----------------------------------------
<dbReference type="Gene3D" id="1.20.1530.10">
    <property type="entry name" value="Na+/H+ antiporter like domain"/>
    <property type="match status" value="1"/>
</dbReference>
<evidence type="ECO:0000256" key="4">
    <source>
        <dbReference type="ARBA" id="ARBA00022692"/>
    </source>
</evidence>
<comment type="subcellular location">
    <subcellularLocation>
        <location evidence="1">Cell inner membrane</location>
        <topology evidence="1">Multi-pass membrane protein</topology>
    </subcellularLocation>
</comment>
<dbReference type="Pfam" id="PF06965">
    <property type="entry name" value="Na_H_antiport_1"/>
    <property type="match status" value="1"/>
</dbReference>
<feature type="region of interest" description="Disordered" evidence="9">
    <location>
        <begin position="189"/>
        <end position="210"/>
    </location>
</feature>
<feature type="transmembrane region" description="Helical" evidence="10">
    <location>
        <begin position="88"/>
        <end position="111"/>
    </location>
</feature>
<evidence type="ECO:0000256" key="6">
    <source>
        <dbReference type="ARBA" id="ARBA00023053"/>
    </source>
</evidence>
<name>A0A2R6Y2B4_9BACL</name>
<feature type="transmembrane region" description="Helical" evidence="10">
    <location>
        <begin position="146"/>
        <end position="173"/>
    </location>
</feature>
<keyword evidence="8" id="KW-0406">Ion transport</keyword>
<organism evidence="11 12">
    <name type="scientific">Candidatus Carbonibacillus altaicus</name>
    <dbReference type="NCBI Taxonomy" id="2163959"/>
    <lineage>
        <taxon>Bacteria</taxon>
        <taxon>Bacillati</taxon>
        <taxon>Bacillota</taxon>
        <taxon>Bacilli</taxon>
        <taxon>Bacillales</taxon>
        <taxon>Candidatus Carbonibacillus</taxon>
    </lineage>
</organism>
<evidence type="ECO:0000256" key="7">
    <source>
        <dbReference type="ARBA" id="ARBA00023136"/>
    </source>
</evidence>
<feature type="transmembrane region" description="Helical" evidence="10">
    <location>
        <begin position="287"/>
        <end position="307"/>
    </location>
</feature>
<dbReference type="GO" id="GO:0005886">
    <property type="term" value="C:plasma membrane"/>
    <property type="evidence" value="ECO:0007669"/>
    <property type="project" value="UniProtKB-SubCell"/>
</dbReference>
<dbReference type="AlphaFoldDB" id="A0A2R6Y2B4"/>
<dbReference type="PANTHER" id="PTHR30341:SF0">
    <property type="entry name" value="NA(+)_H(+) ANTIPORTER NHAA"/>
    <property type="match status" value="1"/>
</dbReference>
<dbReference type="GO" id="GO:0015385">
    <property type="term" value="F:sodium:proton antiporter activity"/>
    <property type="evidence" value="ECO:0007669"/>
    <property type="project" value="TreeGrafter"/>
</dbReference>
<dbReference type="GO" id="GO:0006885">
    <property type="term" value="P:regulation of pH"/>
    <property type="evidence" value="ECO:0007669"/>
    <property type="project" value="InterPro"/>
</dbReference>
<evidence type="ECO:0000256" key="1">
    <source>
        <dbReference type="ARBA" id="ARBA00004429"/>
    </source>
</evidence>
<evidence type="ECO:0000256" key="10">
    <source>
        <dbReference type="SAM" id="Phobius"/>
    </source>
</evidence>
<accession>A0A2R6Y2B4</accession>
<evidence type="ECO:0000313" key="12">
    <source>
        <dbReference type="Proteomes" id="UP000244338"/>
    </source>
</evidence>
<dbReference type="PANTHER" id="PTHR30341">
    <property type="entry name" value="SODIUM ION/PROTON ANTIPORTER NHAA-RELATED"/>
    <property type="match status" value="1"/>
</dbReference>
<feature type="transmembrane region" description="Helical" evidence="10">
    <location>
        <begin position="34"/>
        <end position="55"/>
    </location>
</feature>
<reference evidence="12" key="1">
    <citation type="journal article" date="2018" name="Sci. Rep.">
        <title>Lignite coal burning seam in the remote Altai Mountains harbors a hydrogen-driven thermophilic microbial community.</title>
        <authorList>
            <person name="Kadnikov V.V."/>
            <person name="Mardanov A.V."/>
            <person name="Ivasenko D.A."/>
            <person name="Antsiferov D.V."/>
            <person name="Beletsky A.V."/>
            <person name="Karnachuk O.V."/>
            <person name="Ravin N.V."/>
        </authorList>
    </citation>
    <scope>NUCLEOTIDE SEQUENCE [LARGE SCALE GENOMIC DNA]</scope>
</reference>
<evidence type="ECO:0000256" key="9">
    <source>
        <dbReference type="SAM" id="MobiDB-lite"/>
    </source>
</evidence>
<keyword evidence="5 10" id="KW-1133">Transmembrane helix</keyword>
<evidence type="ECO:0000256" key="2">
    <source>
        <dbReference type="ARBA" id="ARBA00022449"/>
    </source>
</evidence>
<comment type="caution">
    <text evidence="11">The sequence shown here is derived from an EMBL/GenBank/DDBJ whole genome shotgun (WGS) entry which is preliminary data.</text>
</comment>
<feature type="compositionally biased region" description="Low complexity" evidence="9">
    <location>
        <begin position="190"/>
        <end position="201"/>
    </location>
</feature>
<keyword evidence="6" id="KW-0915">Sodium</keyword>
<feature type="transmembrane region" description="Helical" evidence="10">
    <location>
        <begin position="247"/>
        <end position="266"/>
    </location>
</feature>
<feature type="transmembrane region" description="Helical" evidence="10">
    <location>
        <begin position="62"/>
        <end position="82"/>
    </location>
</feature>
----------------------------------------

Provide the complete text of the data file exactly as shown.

<dbReference type="Gene3D" id="1.20.1530.10">
    <property type="entry name" value="Na+/H+ antiporter like domain"/>
    <property type="match status" value="1"/>
</dbReference>
<evidence type="ECO:0000256" key="4">
    <source>
        <dbReference type="ARBA" id="ARBA00022692"/>
    </source>
</evidence>
<comment type="subcellular location">
    <subcellularLocation>
        <location evidence="1">Cell inner membrane</location>
        <topology evidence="1">Multi-pass membrane protein</topology>
    </subcellularLocation>
</comment>
<dbReference type="Pfam" id="PF06965">
    <property type="entry name" value="Na_H_antiport_1"/>
    <property type="match status" value="1"/>
</dbReference>
<feature type="region of interest" description="Disordered" evidence="9">
    <location>
        <begin position="189"/>
        <end position="210"/>
    </location>
</feature>
<feature type="transmembrane region" description="Helical" evidence="10">
    <location>
        <begin position="88"/>
        <end position="111"/>
    </location>
</feature>
<evidence type="ECO:0000256" key="6">
    <source>
        <dbReference type="ARBA" id="ARBA00023053"/>
    </source>
</evidence>
<name>A0A2R6Y2B4_9BACL</name>
<feature type="transmembrane region" description="Helical" evidence="10">
    <location>
        <begin position="146"/>
        <end position="173"/>
    </location>
</feature>
<keyword evidence="8" id="KW-0406">Ion transport</keyword>
<organism evidence="11 12">
    <name type="scientific">Candidatus Carbonibacillus altaicus</name>
    <dbReference type="NCBI Taxonomy" id="2163959"/>
    <lineage>
        <taxon>Bacteria</taxon>
        <taxon>Bacillati</taxon>
        <taxon>Bacillota</taxon>
        <taxon>Bacilli</taxon>
        <taxon>Bacillales</taxon>
        <taxon>Candidatus Carbonibacillus</taxon>
    </lineage>
</organism>
<evidence type="ECO:0000256" key="7">
    <source>
        <dbReference type="ARBA" id="ARBA00023136"/>
    </source>
</evidence>
<feature type="transmembrane region" description="Helical" evidence="10">
    <location>
        <begin position="287"/>
        <end position="307"/>
    </location>
</feature>
<dbReference type="GO" id="GO:0005886">
    <property type="term" value="C:plasma membrane"/>
    <property type="evidence" value="ECO:0007669"/>
    <property type="project" value="UniProtKB-SubCell"/>
</dbReference>
<dbReference type="AlphaFoldDB" id="A0A2R6Y2B4"/>
<dbReference type="PANTHER" id="PTHR30341:SF0">
    <property type="entry name" value="NA(+)_H(+) ANTIPORTER NHAA"/>
    <property type="match status" value="1"/>
</dbReference>
<dbReference type="GO" id="GO:0015385">
    <property type="term" value="F:sodium:proton antiporter activity"/>
    <property type="evidence" value="ECO:0007669"/>
    <property type="project" value="TreeGrafter"/>
</dbReference>
<dbReference type="GO" id="GO:0006885">
    <property type="term" value="P:regulation of pH"/>
    <property type="evidence" value="ECO:0007669"/>
    <property type="project" value="InterPro"/>
</dbReference>
<evidence type="ECO:0000256" key="1">
    <source>
        <dbReference type="ARBA" id="ARBA00004429"/>
    </source>
</evidence>
<evidence type="ECO:0000256" key="10">
    <source>
        <dbReference type="SAM" id="Phobius"/>
    </source>
</evidence>
<accession>A0A2R6Y2B4</accession>
<evidence type="ECO:0000313" key="12">
    <source>
        <dbReference type="Proteomes" id="UP000244338"/>
    </source>
</evidence>
<dbReference type="PANTHER" id="PTHR30341">
    <property type="entry name" value="SODIUM ION/PROTON ANTIPORTER NHAA-RELATED"/>
    <property type="match status" value="1"/>
</dbReference>
<feature type="transmembrane region" description="Helical" evidence="10">
    <location>
        <begin position="34"/>
        <end position="55"/>
    </location>
</feature>
<reference evidence="12" key="1">
    <citation type="journal article" date="2018" name="Sci. Rep.">
        <title>Lignite coal burning seam in the remote Altai Mountains harbors a hydrogen-driven thermophilic microbial community.</title>
        <authorList>
            <person name="Kadnikov V.V."/>
            <person name="Mardanov A.V."/>
            <person name="Ivasenko D.A."/>
            <person name="Antsiferov D.V."/>
            <person name="Beletsky A.V."/>
            <person name="Karnachuk O.V."/>
            <person name="Ravin N.V."/>
        </authorList>
    </citation>
    <scope>NUCLEOTIDE SEQUENCE [LARGE SCALE GENOMIC DNA]</scope>
</reference>
<evidence type="ECO:0000256" key="9">
    <source>
        <dbReference type="SAM" id="MobiDB-lite"/>
    </source>
</evidence>
<keyword evidence="5 10" id="KW-1133">Transmembrane helix</keyword>
<evidence type="ECO:0000256" key="2">
    <source>
        <dbReference type="ARBA" id="ARBA00022449"/>
    </source>
</evidence>
<comment type="caution">
    <text evidence="11">The sequence shown here is derived from an EMBL/GenBank/DDBJ whole genome shotgun (WGS) entry which is preliminary data.</text>
</comment>
<feature type="compositionally biased region" description="Low complexity" evidence="9">
    <location>
        <begin position="190"/>
        <end position="201"/>
    </location>
</feature>
<keyword evidence="6" id="KW-0915">Sodium</keyword>
<feature type="transmembrane region" description="Helical" evidence="10">
    <location>
        <begin position="247"/>
        <end position="266"/>
    </location>
</feature>
<feature type="transmembrane region" description="Helical" evidence="10">
    <location>
        <begin position="62"/>
        <end position="82"/>
    </location>
</feature>